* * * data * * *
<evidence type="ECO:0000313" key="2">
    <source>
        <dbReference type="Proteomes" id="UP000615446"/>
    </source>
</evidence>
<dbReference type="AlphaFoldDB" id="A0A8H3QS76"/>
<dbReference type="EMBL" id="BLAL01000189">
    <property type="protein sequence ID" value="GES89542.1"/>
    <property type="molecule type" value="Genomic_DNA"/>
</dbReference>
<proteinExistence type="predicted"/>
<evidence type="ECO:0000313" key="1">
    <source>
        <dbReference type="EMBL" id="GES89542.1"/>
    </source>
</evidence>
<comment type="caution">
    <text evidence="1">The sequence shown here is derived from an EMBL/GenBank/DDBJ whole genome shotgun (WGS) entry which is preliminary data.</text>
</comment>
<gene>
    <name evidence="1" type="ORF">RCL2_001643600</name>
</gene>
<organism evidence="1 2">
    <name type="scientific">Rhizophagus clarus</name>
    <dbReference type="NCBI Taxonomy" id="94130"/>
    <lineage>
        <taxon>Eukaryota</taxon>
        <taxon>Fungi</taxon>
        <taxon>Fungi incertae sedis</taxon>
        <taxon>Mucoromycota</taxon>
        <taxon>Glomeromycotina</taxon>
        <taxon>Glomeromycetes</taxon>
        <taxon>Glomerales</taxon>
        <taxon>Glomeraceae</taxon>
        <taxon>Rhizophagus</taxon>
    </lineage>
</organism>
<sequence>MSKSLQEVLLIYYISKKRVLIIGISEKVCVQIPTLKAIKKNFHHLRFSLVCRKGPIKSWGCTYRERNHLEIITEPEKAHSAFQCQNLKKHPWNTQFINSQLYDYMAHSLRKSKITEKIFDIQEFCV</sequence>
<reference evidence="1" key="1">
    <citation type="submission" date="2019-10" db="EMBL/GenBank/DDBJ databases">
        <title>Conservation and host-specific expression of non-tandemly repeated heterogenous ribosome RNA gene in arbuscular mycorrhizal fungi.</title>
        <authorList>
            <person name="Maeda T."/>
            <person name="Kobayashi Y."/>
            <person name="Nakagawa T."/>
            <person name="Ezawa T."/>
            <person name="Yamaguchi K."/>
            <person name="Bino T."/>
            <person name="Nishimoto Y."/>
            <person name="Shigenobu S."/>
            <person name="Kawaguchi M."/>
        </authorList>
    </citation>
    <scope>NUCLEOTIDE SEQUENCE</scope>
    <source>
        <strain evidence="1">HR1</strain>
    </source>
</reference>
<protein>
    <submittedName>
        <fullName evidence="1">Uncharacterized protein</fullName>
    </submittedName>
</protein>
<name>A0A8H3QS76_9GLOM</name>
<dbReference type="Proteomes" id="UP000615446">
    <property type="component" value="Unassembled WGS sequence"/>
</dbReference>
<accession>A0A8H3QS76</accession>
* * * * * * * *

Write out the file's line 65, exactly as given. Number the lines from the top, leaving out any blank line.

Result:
<dbReference type="Proteomes" id="UP000615446">